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Steve Kerr and Mike D’Antoni discuss Phoenix days in new story

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The San Jose Mercury News got several former Suns on the record about the good ‘ole days.

NBA: Houston Rockets at Phoenix Suns Joe Camporeale-USA TODAY Sports

There are countless executives around the NBA who donned purple and orange during the Suns’ mid-2000s run, and The San Jose Mercury News’ Mark Medina looked into how those relationships inform the power structure at the top of the league, in a piece released ahead of Saturday night’s matchup between Golden State and Houston.

The coaches on either side of Saturday’s game were two of the most influential parts of Phoenix’s run last decade. They were coach Mike D’Antoni and general manager Steve Kerr once upon a time, forming a prolific partnership that ultimately only lasted one season. In Medina’s story, they say they have moved past any hard feelings related to the 2007-08 season.

“In a different setting, it could’ve been a really good long-term partnership. We have tremendous respect for each other. I’m happy that he’s having all of this success,” Kerr said.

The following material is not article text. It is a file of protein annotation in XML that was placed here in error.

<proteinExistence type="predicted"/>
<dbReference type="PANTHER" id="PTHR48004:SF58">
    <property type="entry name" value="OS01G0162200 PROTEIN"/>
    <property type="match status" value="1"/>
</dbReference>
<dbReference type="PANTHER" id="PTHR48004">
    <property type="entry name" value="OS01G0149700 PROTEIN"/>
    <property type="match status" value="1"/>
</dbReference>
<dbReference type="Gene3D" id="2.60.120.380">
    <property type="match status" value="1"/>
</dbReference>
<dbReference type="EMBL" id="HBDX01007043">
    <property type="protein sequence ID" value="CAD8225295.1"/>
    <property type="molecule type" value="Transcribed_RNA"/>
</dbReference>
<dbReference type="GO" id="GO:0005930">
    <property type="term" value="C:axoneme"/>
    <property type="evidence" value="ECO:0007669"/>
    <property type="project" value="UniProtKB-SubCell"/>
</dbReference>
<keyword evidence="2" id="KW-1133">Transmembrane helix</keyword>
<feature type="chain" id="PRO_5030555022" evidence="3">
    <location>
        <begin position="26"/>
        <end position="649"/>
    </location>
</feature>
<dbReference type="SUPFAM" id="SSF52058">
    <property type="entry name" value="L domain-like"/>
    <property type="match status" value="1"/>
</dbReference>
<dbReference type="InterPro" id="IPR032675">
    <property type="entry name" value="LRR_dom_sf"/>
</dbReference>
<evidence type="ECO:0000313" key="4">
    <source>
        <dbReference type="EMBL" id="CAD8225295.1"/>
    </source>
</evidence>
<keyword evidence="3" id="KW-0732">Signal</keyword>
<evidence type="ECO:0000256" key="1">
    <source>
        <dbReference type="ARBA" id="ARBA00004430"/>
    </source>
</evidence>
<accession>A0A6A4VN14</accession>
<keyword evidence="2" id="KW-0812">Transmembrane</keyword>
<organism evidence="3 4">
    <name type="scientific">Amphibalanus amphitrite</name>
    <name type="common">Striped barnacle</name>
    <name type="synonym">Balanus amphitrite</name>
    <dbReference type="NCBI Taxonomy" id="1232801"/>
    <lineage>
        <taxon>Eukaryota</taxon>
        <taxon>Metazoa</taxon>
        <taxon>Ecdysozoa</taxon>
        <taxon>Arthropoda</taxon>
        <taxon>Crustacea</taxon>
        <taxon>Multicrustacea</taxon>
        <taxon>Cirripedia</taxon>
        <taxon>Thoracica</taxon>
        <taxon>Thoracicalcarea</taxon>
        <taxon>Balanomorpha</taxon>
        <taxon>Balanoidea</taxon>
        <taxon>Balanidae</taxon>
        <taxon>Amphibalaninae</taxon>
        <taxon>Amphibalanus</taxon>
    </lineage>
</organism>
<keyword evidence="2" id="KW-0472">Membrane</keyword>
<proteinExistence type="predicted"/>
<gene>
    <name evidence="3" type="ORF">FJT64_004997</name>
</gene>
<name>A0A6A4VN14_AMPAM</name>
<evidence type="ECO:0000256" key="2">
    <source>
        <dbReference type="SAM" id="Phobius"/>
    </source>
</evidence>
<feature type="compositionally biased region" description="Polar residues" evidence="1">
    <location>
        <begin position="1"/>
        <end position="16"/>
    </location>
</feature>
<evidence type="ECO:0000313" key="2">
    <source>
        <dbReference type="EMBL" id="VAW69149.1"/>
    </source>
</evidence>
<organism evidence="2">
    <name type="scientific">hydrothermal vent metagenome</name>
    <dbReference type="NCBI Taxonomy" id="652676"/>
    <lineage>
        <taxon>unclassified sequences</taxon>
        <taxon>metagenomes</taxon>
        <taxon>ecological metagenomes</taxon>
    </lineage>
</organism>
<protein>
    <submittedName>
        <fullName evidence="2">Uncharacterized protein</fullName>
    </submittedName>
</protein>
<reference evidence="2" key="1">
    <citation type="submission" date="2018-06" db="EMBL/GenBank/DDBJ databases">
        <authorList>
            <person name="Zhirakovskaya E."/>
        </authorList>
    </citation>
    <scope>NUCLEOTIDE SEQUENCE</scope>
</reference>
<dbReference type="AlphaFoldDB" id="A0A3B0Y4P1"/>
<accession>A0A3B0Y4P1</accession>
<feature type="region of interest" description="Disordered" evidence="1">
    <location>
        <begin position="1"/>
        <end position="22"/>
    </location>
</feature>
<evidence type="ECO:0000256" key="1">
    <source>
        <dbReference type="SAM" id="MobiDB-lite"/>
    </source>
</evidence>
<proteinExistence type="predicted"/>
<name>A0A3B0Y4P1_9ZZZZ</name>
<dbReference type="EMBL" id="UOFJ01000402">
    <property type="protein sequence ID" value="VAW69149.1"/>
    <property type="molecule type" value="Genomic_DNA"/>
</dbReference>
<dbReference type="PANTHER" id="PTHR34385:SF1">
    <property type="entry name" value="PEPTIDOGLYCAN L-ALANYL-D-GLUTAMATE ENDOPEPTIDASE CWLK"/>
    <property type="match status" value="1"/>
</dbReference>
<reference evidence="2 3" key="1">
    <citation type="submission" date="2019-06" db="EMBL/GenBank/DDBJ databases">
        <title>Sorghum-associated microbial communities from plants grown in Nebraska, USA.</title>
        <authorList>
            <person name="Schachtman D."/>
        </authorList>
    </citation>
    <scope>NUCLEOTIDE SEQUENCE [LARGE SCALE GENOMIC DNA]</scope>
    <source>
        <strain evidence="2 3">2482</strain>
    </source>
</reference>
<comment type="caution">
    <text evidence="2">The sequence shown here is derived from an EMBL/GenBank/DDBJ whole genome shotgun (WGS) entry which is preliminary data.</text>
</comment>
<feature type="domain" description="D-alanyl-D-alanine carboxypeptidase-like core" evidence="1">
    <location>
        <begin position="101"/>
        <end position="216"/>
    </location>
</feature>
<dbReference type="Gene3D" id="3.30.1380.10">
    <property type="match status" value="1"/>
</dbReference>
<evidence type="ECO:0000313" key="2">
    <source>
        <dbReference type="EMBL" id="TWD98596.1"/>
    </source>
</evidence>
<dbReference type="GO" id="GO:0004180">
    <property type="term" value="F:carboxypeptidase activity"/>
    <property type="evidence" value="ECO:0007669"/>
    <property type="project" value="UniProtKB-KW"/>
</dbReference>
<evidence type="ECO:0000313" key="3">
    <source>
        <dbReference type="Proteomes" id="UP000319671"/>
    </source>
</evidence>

Medina also spoke with former Suns president and chief executive Rick Welts, who now serves as the Warriors’ president, about D’Antoni and Kerr.

The 2008 trade that sent Shawn Marion to the Miami Heat for Shaquille O’Neal was a turning point for the franchise, as well as the relationship between player and coach.

“It was ‘Camelot;’ it cannot get any better.” Welts said. “Steve and Mike had an amazing and successful time together. It was ‘Camelot,’ but then it wasn’t.”

Kerr told Medina that the O’Neal trade was too big a swing for the Suns that season, and didn’t fit with what D’Antoni was doing as a coach. He also said that he could have done more to make D’Antoni’s job easier and be honest about the expectations for the team that season.

Pelicans coach Alvin Gentry, who served as an assistant under D’Antoni and eventually replaced him in the top job, puts into perspective a frustration Suns fans have felt for a while:

“Steve’s an easy guy to work for,” Gentry said. “And Mike is an easy guy to work for.”

D’Antoni and Kerr stayed in touch after D’Antoni left for New York following their lone season together, and regret not achieving more. Over the past few years, each has returned to a successful situation in the league, and they will meet tonight coaching the two best teams in the NBA.